The following is an excerpt of a rough draft of the soon-to-be-published book, A Brief History of Computing: The GNU Story.
Following the completion of Vannevar Bush's differential analyzer, the race to build the first digital, all-purpose computer heated-up. Three men approached the finish line simultaneously. Two Americans, John Atasanoff and George Stibitz, were building on the foundation of Babbage, Bush, and others. Atasanoff produced a working prototype of his machine in 1939, with Stibitz completing his shortly after -- in 1940. But German engineer Konrad Zuse would beat them both to the tape.
Beginning in 1934 -- without any knowledge of the work done by Babbage, Bush or any of the others -- Zuse started planning and designing a machine that could perform any mathematical task. Two years later he would quit his job as an engineer, and, with the meager financial support of friends and family, would commence work on his dream in the family living room. By 1938 he would finalize his device, which he came to call the Z1.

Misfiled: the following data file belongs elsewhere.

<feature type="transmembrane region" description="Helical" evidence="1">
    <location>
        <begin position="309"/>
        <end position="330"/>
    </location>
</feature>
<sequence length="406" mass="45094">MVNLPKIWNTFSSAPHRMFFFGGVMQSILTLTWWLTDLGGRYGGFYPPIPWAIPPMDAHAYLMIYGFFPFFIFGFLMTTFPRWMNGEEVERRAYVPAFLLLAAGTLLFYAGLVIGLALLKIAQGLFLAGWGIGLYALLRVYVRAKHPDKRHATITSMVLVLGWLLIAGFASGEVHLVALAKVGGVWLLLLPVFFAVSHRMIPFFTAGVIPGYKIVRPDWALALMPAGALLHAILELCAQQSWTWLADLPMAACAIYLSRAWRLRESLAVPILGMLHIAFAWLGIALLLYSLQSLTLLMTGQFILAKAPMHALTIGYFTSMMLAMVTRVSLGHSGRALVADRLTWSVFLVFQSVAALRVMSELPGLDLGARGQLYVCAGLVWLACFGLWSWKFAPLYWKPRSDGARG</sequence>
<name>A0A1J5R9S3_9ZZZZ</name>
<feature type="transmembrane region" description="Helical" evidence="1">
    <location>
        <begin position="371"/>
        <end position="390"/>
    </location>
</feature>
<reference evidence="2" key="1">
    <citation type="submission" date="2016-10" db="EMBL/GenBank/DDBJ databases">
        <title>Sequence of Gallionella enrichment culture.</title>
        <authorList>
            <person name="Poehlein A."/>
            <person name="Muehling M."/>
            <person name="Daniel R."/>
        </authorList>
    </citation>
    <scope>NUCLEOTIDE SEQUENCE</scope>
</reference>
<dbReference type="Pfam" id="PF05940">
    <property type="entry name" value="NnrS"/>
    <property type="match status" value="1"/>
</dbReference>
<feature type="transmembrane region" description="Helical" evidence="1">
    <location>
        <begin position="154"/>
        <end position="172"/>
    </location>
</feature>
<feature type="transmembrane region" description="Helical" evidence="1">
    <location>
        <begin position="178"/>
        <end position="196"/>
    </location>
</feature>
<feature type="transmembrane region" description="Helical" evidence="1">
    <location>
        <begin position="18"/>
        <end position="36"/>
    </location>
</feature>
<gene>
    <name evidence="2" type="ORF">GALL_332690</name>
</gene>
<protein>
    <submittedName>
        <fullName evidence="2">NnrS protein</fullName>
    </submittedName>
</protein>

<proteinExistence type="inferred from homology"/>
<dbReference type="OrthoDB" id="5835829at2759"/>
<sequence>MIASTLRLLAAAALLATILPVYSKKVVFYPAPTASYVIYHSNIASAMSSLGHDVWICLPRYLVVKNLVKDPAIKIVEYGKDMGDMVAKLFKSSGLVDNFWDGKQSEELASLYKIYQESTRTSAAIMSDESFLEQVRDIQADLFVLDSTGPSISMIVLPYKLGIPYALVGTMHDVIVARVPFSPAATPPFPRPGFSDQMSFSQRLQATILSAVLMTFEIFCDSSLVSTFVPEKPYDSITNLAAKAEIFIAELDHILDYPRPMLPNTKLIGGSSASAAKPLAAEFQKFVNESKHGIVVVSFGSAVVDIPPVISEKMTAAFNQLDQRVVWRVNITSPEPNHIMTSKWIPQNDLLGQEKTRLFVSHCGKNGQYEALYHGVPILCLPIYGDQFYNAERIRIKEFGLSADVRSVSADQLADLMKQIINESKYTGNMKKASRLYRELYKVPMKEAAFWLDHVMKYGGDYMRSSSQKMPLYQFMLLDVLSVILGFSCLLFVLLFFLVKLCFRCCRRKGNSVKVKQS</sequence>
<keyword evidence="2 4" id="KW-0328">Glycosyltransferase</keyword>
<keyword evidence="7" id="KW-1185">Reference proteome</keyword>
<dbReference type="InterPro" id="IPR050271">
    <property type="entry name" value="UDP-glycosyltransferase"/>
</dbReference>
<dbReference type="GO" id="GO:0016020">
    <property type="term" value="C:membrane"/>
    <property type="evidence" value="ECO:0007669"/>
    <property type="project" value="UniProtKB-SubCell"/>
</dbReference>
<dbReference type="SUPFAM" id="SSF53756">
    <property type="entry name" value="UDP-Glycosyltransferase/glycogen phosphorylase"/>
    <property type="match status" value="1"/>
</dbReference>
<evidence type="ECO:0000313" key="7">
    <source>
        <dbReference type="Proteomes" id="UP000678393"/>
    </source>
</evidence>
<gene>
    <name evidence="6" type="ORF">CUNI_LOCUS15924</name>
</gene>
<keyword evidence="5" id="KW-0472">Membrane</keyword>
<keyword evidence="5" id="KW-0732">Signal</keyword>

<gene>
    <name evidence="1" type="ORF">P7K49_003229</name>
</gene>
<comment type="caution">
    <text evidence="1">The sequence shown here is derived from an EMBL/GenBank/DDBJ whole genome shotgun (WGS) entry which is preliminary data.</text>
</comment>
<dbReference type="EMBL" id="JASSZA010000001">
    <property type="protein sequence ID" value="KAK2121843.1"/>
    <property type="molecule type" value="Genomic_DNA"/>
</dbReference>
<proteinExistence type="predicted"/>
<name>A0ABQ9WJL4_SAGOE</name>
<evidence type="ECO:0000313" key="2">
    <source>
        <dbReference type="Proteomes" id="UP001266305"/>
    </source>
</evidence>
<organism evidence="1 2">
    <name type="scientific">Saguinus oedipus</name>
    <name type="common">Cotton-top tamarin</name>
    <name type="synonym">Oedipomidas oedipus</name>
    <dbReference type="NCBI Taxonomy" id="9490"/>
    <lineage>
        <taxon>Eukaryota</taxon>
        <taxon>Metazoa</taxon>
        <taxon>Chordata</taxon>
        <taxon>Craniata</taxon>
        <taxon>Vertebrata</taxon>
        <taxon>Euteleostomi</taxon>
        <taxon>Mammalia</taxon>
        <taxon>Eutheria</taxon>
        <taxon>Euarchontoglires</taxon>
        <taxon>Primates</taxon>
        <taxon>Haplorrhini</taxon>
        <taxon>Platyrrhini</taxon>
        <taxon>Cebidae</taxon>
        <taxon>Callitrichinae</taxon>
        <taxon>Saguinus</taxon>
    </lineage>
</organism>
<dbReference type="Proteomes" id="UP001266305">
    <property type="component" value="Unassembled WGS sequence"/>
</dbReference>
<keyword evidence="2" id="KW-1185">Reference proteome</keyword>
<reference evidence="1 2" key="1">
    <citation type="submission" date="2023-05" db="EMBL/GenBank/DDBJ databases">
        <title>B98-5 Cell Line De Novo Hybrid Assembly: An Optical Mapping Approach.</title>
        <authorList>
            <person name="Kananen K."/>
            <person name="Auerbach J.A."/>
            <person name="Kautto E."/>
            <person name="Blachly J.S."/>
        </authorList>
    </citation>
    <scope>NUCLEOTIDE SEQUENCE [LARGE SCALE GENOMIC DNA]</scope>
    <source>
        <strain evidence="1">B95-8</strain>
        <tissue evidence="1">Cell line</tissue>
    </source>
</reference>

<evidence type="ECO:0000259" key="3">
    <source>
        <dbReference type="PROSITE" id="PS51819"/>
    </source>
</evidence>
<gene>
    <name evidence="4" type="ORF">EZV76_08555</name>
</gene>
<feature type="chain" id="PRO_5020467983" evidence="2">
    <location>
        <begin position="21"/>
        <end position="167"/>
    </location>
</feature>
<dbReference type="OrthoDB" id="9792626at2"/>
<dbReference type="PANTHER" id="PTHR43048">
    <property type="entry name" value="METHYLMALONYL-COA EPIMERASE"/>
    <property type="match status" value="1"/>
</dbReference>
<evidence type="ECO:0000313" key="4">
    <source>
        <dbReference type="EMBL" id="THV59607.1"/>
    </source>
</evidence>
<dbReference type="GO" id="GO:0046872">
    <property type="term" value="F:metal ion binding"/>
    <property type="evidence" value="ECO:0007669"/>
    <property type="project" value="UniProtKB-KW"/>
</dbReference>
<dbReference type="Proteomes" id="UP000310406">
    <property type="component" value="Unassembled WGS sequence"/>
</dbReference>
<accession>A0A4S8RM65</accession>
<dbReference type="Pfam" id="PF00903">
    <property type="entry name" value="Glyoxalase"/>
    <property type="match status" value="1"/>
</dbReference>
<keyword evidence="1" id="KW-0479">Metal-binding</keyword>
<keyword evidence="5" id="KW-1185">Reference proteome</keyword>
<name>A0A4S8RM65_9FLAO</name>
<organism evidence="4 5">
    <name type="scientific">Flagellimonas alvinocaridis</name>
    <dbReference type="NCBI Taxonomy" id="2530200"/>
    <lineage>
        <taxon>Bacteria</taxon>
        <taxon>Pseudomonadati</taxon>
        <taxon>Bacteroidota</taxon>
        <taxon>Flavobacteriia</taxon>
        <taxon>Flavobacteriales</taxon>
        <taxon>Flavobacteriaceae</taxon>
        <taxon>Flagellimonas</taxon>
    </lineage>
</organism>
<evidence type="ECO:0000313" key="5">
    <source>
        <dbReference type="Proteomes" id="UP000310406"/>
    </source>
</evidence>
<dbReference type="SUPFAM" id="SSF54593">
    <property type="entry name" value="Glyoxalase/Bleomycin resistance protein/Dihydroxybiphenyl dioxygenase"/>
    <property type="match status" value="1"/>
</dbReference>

The Z1 was fed problems through a keyboard and returned results via flashing light bulbs. Zuse was unhappy with the keyboard approach and built a data feeder from discarded 35-mm film that he encoded with punched-holes -- this precipitated a name change to the Z2.
Copyright © 2013 Russell James
Permission is granted to copy, distribute and/or modify this document under the terms of the GNU Free Documentation License, Version 1.3 or any later version published by the Free Software Foundation; with no Invariant Sections, no Front-Cover Texts, and no Back-Cover Texts. A copy of the license is included in the section entitled "GNU Free Documentation License".